Gas link: New liquefied natural gas (LNG) project fosters regional and international trade relationships

 

The economic and commercial relationship between Djibouti and Ethiopia is becoming increasingly interlinked, with the two countries recently signing a deal that will allow for the export of Ethiopia’s gas resources through its neighbour maritime trade routes. Although Djibouti already handles the majority of imports to Ethiopia, the planned LNG project will further strengthen the Djiboutian-Ethiopian commercial relationship, and continue underlining the country’s importance for East African energy and transport markets.

LNG PROJECT: With a budget of $4bn, Djibouti and its partners have undertaken the LNG project as part of an ongoing drive to develop the country’s infrastructure. The project includes the construction of a 803-km pipeline that will connect the gas extraction areas in Ethiopia’s Ogaden Basin to the coast of Djibouti, as well as a gas liquefaction plant and export terminal.

In late 2013 POLY-GCL, an energy consortium made up of China Poly Group and Hong Kong-based Golden Concord, signed five production-sharing agreements with the Ethiopian government to exploit the country’s gas reserves. In late 2017 the consortium agreed to build a gas pipeline linking Ethiopia and Djibouti, though which it plans to transport its gas with an estimated 4.5trn cu feet of reserves. Production exported through the new pipeline will be shipped to the Chinese market.

The plant is expected to be operational in 2020 and have the capacity to export 3m tonnes of natural gas per year; however, that is projected to expand to 10m tonnes after the third phase is complete. The export terminal will be able to handle ships with a transport capacity of up to 267,000 cu metres.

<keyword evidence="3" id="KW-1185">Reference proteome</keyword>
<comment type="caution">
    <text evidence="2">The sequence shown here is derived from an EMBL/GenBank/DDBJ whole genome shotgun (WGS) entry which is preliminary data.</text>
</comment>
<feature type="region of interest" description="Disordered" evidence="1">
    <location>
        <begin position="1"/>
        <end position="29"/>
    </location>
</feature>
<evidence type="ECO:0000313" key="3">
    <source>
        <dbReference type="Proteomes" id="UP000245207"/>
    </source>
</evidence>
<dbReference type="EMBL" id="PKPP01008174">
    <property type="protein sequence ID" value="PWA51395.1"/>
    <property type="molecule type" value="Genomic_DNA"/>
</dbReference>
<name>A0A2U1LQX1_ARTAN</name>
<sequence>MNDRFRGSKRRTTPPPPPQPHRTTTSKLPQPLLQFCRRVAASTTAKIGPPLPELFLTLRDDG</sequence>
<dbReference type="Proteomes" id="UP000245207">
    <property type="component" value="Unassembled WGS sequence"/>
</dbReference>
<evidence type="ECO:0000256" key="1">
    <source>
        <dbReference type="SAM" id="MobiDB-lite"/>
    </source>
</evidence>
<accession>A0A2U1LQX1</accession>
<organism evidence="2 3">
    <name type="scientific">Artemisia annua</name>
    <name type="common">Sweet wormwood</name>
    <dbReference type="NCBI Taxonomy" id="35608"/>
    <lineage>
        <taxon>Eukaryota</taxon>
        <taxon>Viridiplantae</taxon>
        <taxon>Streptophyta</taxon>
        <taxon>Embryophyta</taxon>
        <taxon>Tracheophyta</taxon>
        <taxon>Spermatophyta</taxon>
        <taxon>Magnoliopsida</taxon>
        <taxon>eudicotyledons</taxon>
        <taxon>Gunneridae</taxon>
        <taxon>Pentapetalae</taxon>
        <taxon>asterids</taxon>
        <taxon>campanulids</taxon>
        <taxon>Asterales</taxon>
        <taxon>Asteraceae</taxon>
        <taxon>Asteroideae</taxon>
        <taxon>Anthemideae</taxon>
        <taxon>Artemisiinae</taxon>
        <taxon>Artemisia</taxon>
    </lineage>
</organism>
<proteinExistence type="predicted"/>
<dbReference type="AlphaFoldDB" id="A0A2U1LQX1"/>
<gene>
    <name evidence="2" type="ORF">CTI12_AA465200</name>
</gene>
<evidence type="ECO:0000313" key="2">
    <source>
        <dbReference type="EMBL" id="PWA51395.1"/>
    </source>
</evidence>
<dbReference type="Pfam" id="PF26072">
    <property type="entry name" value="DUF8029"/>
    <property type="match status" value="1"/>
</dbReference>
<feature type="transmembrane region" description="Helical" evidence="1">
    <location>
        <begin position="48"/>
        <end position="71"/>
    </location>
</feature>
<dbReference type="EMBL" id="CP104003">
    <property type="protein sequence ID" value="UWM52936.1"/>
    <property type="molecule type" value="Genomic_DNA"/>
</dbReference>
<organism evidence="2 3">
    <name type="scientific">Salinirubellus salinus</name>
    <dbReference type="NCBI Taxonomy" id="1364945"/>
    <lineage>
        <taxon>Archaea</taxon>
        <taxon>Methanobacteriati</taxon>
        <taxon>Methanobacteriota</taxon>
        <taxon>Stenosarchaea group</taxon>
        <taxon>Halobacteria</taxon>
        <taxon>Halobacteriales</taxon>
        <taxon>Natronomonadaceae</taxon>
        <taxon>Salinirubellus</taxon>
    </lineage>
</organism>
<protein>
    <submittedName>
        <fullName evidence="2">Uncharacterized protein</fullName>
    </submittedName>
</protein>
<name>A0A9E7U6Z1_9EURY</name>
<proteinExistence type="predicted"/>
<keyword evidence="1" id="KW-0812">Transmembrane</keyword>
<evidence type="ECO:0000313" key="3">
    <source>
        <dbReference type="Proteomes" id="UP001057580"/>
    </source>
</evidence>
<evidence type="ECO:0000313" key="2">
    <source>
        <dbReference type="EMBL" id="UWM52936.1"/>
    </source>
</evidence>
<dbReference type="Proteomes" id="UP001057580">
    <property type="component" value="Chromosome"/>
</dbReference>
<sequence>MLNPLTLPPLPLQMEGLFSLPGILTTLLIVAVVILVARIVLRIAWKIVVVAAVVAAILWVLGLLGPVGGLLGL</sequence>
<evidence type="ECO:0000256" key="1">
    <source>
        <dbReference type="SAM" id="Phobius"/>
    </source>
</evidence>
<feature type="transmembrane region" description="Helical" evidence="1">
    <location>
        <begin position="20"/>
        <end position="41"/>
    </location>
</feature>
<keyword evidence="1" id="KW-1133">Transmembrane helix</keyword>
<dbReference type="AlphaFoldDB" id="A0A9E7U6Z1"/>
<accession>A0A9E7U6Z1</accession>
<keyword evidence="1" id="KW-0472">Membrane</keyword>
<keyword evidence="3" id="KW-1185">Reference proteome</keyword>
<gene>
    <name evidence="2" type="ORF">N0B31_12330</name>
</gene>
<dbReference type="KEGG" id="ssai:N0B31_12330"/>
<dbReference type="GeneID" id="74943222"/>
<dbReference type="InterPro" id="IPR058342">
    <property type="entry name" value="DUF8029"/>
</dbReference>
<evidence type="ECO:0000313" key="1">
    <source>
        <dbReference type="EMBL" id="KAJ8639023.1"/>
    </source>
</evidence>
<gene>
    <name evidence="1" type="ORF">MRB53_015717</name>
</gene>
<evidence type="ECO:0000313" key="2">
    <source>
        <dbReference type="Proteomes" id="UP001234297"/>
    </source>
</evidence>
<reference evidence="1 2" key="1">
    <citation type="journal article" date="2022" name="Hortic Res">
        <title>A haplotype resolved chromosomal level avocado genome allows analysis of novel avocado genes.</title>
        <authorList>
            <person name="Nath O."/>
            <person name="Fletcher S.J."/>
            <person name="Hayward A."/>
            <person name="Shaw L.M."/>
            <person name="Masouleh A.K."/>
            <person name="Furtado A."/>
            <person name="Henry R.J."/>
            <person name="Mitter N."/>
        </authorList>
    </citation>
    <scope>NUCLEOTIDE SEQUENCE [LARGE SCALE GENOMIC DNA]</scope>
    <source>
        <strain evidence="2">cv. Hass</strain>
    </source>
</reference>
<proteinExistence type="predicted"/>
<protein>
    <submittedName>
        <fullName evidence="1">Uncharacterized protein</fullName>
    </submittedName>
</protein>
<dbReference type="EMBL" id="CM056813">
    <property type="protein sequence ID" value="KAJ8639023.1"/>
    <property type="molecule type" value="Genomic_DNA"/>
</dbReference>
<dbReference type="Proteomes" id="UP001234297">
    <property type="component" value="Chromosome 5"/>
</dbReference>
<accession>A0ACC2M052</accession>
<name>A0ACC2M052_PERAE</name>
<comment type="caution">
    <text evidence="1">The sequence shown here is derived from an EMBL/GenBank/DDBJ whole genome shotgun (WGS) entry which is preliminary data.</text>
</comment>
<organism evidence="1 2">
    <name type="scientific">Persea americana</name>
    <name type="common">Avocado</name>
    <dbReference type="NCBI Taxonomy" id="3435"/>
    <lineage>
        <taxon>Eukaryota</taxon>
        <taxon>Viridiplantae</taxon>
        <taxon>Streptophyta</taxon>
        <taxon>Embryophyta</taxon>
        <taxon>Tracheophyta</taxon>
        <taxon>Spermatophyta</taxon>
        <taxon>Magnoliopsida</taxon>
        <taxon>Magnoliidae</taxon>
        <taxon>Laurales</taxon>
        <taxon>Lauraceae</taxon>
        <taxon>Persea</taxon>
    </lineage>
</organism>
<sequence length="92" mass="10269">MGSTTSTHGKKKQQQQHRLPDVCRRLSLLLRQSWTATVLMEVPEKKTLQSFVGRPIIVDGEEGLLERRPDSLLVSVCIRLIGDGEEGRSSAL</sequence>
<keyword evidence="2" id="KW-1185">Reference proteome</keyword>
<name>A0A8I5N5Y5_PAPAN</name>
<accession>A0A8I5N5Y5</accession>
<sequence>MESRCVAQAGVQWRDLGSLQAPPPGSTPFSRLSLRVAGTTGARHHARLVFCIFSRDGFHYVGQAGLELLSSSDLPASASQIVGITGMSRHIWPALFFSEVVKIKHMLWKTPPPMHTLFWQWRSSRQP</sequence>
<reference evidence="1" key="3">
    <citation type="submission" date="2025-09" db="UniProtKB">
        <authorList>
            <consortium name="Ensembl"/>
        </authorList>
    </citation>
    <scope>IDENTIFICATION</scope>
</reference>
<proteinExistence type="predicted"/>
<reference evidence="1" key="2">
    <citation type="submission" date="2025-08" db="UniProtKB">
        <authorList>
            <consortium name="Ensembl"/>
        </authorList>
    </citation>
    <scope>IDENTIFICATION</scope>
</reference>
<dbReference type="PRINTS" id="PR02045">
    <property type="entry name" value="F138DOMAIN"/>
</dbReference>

The new LNG project is part of a larger infrastructure development programme, whose recently completed projects include the $64m port of Goubet, which will focus on salt exports; the $580m Doraleh Multipurpose Port; and the $91m port of Tadjourah (see Transport & Logistics chapter). Given the country’s status as an access point for some 400m landlocked consumers in the region, port infrastructure, for both energy and other types of merchandise, will remain strategic for Djibouti’s long-term economic positioning.

REGIONAL CONTEXT: For Ethiopia, the upcoming LNG project is an attractive opportunity to raise export revenues and become an important foreign currency earner. Motuma Mekassa, Ethiopia’s then-minister of mining, petroleum and natural gas, told local media in April 2018 that LNG exports would bring an estimated $1bn over the first year of the project’s operation.

The new LNG infrastructure will also help to further strengthen Djibouti’s position in key energy commerce routes between Asia, Europe, Africa and the Middle East. Global demand for gas is expected to rise by 1.4% per year in 2016-40, according to the International Association for Gas. Much of it will be galvanised by the Middle East and China, which are projected to make up 25% and 31%, respectively, of the demand increase.

INDUSTRIAL ZONE: The new LNG export terminal will be an important asset for the larger industrial zone under development at Damerjog. Estimated at $6bn, the new zone is expected to include a petroleum refining plant, an ethanol plant, a cement grinding station, a building materials manufacturing area, a desalination facility and a power plant. The new zone will also be linked to another large-scale transport infrastructure project: a $3.4bn, 750-km rail line linking to Ethiopia, which began operations in 2018. “The new train line connection to the Horizon Terminal will be fundamental to increasing the quantity of oil transported to Ethiopia,” Houssein Ahmed Houssein, general manager at Horizon Djibouti Terminals, told OBG.

As a result of rising volumes, plans for the construction of another oil terminal at the Port of Djibouti are being discussed. “As current infrastructure projects are reaching saturation, the construction of a second storage facility is a priority in the short to medium term,” Dabar Adaweh Ladieh, director-general at the International Hydrocarbons Company of Djibouti, told OBG.

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The Report: Djibouti 2018

Energy chapter from The Report: Djibouti 2018

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